Still, the team had a handful of solid commodity-focused ETFs they were looking at.

Invesco's family of funds is one of these that covered a pretty broad allocation of commodities.

Another is Invesco DB Commodity Index Tracking Fund DBC, though McAlindnen shared more segmented ETFs such as Invesco DB Agriculture Fund DBA for ags as well.

"These are the kinds of the products that we're looking at to represent the performance of some kind of ideas that we might highlight as themes at some point" they said.

Continuing on with their list, they shared mining ETFs such as Global X Copper Miners ETF COPX and VanEck Gold Miners ETF GDX.

As for energy, they pointed out Invesco DB Oil Fund DBO, Energy Select Sector SPDR Fund XLE, and Sprott Uranium Miners ETF URNM.

Important Disclosures:

  1. Katherine DeGilio wrote this article for Streetwise Reports LLC and provides services to Streetwise Reports as an employee.
  2. This article does not constitute investment advice and is not a solicitation for any investment. Streetwise Reports does not render general or specific investment advice and the information on Streetwise Reports should not be considered a recommendation to buy or sell any security. Each reader is encouraged to consult with his or her personal financial adviser and perform their own comprehensive investment research. By opening this page, each reader accepts and agrees to Streetwise Reports' terms of use and full legal disclaimer. Streetwise Reports does not endorse or recommend the business, products, services or securities of any company.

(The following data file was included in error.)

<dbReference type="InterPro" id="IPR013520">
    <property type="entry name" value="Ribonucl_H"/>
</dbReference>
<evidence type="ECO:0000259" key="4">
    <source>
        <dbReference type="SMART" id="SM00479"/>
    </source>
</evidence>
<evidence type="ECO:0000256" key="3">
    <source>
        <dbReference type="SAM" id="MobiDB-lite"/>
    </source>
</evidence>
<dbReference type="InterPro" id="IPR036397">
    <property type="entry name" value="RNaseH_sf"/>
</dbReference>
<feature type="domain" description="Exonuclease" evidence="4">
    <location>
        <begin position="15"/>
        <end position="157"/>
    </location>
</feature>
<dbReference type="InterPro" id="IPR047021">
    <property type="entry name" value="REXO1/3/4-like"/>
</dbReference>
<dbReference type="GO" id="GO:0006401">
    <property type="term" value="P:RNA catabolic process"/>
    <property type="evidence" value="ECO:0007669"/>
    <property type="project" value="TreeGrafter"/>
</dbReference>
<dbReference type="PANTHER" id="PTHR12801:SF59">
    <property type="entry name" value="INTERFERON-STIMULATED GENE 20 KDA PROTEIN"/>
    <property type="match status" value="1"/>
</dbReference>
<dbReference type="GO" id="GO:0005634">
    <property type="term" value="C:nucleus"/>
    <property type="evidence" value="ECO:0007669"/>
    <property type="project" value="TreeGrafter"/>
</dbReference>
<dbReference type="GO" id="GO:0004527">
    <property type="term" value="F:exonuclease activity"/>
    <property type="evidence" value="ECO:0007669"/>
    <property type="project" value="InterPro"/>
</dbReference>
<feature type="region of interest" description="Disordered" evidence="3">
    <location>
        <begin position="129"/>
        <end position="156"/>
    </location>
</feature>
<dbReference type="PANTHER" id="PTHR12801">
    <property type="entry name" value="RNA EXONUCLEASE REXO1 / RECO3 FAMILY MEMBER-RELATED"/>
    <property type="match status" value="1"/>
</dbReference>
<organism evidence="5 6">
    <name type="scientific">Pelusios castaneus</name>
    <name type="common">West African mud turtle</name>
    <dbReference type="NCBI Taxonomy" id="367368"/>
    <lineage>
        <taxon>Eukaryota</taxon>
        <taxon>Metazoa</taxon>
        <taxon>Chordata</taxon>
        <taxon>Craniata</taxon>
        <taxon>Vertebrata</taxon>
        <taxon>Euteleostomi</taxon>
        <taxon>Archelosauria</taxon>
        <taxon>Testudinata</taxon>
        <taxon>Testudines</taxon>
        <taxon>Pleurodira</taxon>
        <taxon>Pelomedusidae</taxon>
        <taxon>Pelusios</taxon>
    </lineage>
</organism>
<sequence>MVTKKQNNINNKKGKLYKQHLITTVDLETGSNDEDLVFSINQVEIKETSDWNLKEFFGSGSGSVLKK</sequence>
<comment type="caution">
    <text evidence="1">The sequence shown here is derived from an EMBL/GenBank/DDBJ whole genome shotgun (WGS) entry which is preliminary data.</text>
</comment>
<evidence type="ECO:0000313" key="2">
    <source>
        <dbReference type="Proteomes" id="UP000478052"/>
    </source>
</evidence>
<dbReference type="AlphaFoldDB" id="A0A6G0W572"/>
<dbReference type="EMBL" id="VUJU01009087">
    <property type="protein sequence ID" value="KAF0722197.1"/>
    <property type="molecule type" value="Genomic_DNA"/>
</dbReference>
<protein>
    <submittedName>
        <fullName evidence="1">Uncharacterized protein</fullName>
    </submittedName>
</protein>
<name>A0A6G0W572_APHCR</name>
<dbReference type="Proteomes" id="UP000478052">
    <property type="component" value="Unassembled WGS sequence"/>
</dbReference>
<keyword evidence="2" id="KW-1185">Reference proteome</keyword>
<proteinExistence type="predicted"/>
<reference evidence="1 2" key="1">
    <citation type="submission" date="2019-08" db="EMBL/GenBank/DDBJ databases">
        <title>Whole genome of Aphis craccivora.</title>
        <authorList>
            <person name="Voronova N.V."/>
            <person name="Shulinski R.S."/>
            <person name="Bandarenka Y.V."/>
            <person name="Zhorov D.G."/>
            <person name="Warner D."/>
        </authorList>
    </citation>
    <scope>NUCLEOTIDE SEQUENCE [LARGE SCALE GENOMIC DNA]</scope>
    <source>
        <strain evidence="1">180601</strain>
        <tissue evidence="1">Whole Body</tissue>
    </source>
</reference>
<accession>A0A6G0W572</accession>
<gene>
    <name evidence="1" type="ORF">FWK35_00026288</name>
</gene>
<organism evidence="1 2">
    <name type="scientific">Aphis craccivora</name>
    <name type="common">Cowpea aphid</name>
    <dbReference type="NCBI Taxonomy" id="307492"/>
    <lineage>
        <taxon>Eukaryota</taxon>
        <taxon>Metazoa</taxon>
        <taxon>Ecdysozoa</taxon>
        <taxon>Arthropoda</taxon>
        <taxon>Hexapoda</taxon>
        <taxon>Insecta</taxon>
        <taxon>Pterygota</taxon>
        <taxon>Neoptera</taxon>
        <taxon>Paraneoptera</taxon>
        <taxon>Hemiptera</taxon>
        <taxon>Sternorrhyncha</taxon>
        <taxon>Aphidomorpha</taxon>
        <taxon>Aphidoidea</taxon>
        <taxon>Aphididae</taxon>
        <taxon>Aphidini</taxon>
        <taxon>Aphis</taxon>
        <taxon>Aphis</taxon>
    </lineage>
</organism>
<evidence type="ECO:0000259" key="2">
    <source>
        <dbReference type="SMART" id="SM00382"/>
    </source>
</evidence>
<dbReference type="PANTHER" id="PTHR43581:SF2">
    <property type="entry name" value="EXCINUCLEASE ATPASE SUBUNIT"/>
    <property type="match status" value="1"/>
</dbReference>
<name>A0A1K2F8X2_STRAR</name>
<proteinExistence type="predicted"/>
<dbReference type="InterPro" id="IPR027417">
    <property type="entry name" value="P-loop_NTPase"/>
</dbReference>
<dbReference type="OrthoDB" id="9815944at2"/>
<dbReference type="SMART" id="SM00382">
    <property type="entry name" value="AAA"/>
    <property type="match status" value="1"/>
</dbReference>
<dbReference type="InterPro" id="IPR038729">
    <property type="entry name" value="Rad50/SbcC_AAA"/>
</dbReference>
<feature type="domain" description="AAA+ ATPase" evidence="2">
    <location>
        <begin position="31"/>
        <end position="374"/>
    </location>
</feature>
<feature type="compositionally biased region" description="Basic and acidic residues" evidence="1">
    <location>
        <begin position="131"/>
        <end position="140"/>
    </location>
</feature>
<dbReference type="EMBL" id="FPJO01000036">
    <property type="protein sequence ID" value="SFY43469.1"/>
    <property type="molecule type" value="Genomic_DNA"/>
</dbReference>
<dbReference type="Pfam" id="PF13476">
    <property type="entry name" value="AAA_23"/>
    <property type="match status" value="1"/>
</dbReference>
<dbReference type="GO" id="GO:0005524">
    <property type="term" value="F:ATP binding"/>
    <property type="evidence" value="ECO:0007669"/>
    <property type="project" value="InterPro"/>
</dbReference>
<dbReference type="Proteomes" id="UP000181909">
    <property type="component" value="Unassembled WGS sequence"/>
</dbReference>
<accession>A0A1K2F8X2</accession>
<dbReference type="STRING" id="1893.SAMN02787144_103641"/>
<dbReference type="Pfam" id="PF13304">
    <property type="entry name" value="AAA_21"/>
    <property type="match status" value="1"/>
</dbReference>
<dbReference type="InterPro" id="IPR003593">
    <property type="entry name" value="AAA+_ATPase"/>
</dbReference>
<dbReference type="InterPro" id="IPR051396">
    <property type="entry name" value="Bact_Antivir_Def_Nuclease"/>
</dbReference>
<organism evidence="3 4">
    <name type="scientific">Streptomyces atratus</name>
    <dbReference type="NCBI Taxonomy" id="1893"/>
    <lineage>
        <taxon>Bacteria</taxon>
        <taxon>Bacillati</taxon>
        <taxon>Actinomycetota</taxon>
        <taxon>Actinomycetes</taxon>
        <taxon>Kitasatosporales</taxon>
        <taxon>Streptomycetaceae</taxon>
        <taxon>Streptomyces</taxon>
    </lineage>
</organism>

McAlinden Research Partners Disclosures
This report has been prepared solely for informational purposes and is not an offer to buy/sell/endorse or a solicitation of an offer to buy/sell/endorse Interests or any other security or instrument or to participate in any trading or investment strategy. No representation or warranty (express or implied) is made or can be given with respect to the sequence, accuracy, completeness, or timeliness of the information in this Report. Unless otherwise noted, all information is sourced from public data.
McAlinden Research Partners is a division of Catalpa Capital Advisors, LLC (CCA), a Registered Investment Advisor. References to specific securities, asset classes and financial markets discussed herein are for illustrative purposes only and should not be interpreted as recommendations to purchase or sell such securities. CCA, MRP, employees and direct affiliates of the firm may or may not own any of the securities mentioned in the report at the time of publication.